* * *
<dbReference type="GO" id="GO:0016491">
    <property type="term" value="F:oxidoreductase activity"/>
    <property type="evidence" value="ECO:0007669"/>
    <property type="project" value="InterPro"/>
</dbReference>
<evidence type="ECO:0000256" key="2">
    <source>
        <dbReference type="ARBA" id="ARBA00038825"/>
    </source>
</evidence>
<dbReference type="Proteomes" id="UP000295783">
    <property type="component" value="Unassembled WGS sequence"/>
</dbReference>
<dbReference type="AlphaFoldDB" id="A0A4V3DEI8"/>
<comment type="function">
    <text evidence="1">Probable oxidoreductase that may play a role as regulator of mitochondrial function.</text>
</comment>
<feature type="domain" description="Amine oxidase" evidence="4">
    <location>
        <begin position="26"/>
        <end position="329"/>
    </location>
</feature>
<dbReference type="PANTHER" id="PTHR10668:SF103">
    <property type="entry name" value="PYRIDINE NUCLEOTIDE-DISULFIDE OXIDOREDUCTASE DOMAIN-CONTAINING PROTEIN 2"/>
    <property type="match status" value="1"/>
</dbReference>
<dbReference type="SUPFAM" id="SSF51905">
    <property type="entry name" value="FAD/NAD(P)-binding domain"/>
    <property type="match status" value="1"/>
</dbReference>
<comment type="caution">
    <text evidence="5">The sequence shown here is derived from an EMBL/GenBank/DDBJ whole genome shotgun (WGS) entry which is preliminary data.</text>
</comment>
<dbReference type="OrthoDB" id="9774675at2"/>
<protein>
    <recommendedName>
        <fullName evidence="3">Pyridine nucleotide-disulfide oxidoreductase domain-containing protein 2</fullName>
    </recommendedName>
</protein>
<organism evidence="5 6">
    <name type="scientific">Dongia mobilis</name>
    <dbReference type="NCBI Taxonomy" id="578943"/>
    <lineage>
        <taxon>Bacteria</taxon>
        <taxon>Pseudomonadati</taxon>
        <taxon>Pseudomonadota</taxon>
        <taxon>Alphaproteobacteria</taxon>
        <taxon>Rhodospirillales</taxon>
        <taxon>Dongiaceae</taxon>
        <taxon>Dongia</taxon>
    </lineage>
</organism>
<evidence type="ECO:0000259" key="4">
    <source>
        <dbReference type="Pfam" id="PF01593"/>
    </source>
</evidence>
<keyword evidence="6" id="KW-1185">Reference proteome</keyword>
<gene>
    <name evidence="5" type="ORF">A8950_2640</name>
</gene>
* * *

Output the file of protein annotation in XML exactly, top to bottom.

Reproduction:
<dbReference type="GO" id="GO:0016491">
    <property type="term" value="F:oxidoreductase activity"/>
    <property type="evidence" value="ECO:0007669"/>
    <property type="project" value="InterPro"/>
</dbReference>
<evidence type="ECO:0000256" key="2">
    <source>
        <dbReference type="ARBA" id="ARBA00038825"/>
    </source>
</evidence>
<dbReference type="Proteomes" id="UP000295783">
    <property type="component" value="Unassembled WGS sequence"/>
</dbReference>
<dbReference type="AlphaFoldDB" id="A0A4V3DEI8"/>
<comment type="function">
    <text evidence="1">Probable oxidoreductase that may play a role as regulator of mitochondrial function.</text>
</comment>
<feature type="domain" description="Amine oxidase" evidence="4">
    <location>
        <begin position="26"/>
        <end position="329"/>
    </location>
</feature>
<dbReference type="PANTHER" id="PTHR10668:SF103">
    <property type="entry name" value="PYRIDINE NUCLEOTIDE-DISULFIDE OXIDOREDUCTASE DOMAIN-CONTAINING PROTEIN 2"/>
    <property type="match status" value="1"/>
</dbReference>
<dbReference type="SUPFAM" id="SSF51905">
    <property type="entry name" value="FAD/NAD(P)-binding domain"/>
    <property type="match status" value="1"/>
</dbReference>
<comment type="caution">
    <text evidence="5">The sequence shown here is derived from an EMBL/GenBank/DDBJ whole genome shotgun (WGS) entry which is preliminary data.</text>
</comment>
<dbReference type="OrthoDB" id="9774675at2"/>
<protein>
    <recommendedName>
        <fullName evidence="3">Pyridine nucleotide-disulfide oxidoreductase domain-containing protein 2</fullName>
    </recommendedName>
</protein>
<organism evidence="5 6">
    <name type="scientific">Dongia mobilis</name>
    <dbReference type="NCBI Taxonomy" id="578943"/>
    <lineage>
        <taxon>Bacteria</taxon>
        <taxon>Pseudomonadati</taxon>
        <taxon>Pseudomonadota</taxon>
        <taxon>Alphaproteobacteria</taxon>
        <taxon>Rhodospirillales</taxon>
        <taxon>Dongiaceae</taxon>
        <taxon>Dongia</taxon>
    </lineage>
</organism>
<evidence type="ECO:0000259" key="4">
    <source>
        <dbReference type="Pfam" id="PF01593"/>
    </source>
</evidence>
<keyword evidence="6" id="KW-1185">Reference proteome</keyword>
<gene>
    <name evidence="5" type="ORF">A8950_2640</name>
</gene>